- Democratic Senator representing New Mexico
- Former House of Representatives Member (New Mexico's 3rd District) from 1999 to 2009
- Former member of the Congressional Progressive Caucus
Udall was born on May 18, 1948 in Tucson, Arizona, the son of the late Stewart Udall, who served as an Arizona congressman (1955-61) and U.S. Secretary of the Interior (1961-69). He is also the nephew of former Arizona congressman Morris “Mo” Udall, and the first cousin of Colorado senator Mark Udall. All of Tom Udall's politician relatives are
like him, except for distant cousin Gordon Smith, a Republican who served twelve years as
a U.S. senator from Oregon.
Udall grew up
first in Tucson and later in suburban Washington, DC. He earned
a BA in government from Prescott College (1970), a Bachelor of Law
degree from Cambridge University (1975), and a JD from the University
of New Mexico Law School (1977). He worked
as a law clerk for the 10th U.S. Circuit Court of Appeals in 1977,
and as an Assistant U.S. Attorney from 1978-81.
In 1981 Udall opened a
private law practice. The following year, he ran for Congress in the
newly created 3rd District of New Mexico but was defeated in the
Democratic primary by Bill
Richardson. In 1983-84 Udall served
as chief counsel for New Mexico's Health and Environment Department.
From 1985-90 he was a trial
lawyer with the firm Miller, Stratvert, Torgerson, & Schlenker. And in 1988 he ran for an open congressional seat in New Mexico's 1st District
but narrowly lost to Bernalillo County District
Attorney Steven Schiff.
In 1990 Udall was elected
as New Mexico's Attorney General, a position he would hold until 1998 when he won a U.S. House seat representing his state's 3rd District. He received vital support in
his congressional bid from environmentalist
groups and powerful family friends. Udall further aided his own
cause by accommodating the demands of the New Mexico Green
Party, which can sway elections in that state by winning up to 10% of the popular vote when it actively opposes Democrats.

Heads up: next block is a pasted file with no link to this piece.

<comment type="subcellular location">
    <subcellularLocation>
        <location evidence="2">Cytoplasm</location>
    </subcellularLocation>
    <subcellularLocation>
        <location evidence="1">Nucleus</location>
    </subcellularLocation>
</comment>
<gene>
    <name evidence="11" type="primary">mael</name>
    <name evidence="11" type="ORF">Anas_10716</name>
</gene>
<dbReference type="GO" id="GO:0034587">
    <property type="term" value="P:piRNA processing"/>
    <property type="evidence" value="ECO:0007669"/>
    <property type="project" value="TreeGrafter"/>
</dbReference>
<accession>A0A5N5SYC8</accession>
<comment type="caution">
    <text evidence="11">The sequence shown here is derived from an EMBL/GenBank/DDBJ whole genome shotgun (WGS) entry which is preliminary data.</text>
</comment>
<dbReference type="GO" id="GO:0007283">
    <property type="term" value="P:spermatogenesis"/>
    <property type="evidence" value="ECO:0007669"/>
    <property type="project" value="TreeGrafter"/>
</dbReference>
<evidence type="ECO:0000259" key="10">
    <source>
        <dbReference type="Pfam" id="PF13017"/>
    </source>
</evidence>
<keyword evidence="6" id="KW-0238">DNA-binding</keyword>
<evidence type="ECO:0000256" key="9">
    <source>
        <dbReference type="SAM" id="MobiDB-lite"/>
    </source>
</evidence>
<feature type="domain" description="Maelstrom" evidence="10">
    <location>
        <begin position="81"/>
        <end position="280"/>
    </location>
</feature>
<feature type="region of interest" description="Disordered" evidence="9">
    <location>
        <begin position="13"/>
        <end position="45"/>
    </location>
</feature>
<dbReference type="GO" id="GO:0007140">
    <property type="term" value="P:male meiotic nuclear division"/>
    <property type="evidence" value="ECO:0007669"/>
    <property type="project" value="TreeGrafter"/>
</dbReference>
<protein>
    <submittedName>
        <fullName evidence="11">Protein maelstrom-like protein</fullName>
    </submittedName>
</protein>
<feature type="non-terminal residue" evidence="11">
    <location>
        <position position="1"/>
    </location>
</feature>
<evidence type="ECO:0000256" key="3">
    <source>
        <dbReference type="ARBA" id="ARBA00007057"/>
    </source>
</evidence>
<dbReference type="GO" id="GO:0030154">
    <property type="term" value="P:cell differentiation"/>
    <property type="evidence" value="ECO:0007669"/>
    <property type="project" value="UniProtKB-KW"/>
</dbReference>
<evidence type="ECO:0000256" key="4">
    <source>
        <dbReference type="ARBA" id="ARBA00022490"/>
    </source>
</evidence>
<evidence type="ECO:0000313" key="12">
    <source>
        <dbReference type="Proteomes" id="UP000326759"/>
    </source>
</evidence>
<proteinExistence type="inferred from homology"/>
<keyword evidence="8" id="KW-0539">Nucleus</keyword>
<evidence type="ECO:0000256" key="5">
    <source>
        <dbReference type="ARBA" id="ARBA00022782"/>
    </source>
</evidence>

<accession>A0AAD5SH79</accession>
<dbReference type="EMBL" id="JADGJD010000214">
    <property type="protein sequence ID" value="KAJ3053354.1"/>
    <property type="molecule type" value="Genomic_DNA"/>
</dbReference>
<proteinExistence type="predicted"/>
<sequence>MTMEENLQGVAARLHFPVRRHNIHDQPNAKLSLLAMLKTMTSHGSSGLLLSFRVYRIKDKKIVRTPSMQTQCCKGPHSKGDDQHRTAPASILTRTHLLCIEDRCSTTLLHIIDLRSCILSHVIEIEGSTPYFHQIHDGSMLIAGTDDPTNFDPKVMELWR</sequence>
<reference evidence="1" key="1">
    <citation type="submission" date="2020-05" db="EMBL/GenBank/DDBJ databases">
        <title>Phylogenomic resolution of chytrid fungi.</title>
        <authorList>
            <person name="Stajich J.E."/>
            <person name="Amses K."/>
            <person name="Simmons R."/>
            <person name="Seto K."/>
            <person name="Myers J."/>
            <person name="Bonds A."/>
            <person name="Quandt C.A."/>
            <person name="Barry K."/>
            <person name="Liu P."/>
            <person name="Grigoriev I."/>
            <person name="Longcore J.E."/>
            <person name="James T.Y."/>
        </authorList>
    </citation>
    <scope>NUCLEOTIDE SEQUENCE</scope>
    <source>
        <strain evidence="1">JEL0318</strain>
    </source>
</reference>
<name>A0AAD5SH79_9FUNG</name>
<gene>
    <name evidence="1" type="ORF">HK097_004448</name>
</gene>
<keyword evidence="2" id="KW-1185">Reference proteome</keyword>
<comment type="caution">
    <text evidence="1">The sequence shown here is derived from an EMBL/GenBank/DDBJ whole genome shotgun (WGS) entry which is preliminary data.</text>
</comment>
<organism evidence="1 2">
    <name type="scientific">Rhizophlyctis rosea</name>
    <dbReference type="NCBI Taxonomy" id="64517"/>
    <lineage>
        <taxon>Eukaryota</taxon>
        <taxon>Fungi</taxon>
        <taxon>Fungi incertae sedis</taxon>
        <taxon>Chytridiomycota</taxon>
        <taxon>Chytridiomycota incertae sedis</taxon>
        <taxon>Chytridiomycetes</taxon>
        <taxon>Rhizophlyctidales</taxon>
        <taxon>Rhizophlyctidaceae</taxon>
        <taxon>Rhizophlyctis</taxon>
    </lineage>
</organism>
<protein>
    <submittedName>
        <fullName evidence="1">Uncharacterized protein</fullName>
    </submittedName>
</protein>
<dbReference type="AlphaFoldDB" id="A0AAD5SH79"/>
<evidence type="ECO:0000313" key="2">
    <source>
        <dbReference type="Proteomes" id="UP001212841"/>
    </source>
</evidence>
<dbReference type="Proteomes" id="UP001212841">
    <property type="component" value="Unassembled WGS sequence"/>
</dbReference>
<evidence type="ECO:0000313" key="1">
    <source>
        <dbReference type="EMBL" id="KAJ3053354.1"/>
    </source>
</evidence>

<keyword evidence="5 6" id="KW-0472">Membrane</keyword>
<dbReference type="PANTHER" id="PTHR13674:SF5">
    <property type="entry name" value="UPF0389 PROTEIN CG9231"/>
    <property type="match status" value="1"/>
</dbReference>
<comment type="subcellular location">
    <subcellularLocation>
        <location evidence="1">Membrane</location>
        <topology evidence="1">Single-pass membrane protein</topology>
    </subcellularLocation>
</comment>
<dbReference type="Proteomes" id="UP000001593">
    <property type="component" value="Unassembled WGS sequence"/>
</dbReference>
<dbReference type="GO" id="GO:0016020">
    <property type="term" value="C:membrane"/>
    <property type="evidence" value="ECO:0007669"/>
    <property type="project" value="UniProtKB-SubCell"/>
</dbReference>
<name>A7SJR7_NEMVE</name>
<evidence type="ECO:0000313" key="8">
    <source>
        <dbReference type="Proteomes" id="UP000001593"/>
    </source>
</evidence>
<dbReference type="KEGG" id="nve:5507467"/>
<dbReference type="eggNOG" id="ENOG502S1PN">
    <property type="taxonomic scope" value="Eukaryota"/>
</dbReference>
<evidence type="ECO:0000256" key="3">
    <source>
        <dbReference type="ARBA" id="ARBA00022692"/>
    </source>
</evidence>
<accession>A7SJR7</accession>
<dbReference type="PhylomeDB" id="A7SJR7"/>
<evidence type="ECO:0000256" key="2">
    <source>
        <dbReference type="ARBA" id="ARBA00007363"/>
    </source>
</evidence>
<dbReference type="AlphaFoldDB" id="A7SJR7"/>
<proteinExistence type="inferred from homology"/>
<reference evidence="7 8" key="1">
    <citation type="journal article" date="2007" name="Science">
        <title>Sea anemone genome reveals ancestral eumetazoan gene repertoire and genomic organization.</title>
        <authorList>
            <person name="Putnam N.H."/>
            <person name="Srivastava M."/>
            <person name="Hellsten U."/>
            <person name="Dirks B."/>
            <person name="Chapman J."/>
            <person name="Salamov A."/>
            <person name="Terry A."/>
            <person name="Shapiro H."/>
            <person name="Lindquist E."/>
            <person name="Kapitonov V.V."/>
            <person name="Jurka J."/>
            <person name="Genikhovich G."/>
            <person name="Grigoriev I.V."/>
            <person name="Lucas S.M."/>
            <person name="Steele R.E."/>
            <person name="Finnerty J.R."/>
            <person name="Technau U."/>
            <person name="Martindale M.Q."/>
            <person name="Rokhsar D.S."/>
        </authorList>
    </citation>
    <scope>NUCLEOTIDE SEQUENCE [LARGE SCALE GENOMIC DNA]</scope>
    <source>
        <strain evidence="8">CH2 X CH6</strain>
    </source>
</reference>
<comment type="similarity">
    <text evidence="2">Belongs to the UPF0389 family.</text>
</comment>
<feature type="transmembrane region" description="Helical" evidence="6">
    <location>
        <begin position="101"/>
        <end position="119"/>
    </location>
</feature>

Udall went on to win
re-election to four additional two-year terms in the House of Representatives, and became a member of the Congressional Progressive
In May 2005 Udall was one of only 22 House members to vote against HR 193, a bill that: (a) expressed support for "the historic meeting of the Assembly to Promote the Civil Society in Cuba," which was slated to take place later that month in Havana; (b) urged "the [Bush] Administration and international community to actively oppose any attempts by the Castro regime to repress or punish the organizers and participants of the Assembly"; and (c) affirmed that the House shared the Assembly's desire to "hasten the day of freedom and democracy for the people of Cuba." To view a list of all those who joined Udall in opposing this measure, click here.
On December 6,
days before the 25th anniversary of the murder of Philadelphia Police
Officer Daniel Faulkner by former Black Panther Party member Mumia Abu-Jamal—Udall was one of only
31 U.S. House Members (all Democrats) to
against a resolution “condemning the decision of St. Denis, France,
to name a street in honor of … Abu-Jamal.” To view a list of all the Representatives who likewise voted as Udall did, click here.
2008 Udall left the House of Representatives to run for the U.S.
Senate seat vacated by the retiring Peter
Domenici (R-New Mexico). Udall won that election, defeating Republican
Congressman Steve Pearce.
June 2010 Udall
was a guest speaker
at the “America's Future Now Conference” in Washington, DC, an
event hosted by the Institute for Policy Studies and the Campaign
for America's Future.
March 12, 2012, Udall
joined Charles Schumer, Al
Franken, and five other Democrat senators in writing a letter
to IRS officials, urging the agency to give extra scrutiny to the
activities of conservative “social welfare organizations” that
were applying for tax-exempt status. The letter warned of “abuse of
the tax code by political groups focused on federal election
activities.” Fourteen months later, news broke that the IRS
had been engaged in a massive
scandal whereby it had delayed and derailed tax-exemption
applications filed by hundreds of organizations with
conservative indicators like “Tea Party,” “Patriots,” or
“9/12” in their names.
On June 3, 2014, the
Senate Select Committee on Ethics filed
a complaint against Udall and eight other Senate Democrats, charging that
they had violated Senate rules by urging the Internal
Revenue Service to give extra scrutiny to the activities of conservative nonprofit political groups that were applying for tax-free status under the IRS's 501(c)4 rules.
the course of Udall's political career, the officials, employees,
members, and PACs of various labor unions and activist groups have
been among the leading financial contributors
to his campaigns. These donors include individuals affiliated with such entities as ActBlue, the AFSCME,
Association for Justice, the American
Federation of Teachers, the International Brotherhood of
Teamsters, J Street, the
League of Conservation Voters, and the United Food & Commercial Workers Union.
has also received key support and endorsements
from the Council for a Livable World and 21st Century
For an overview of Udall's voting record on a number of key issues during his years in public office, click here.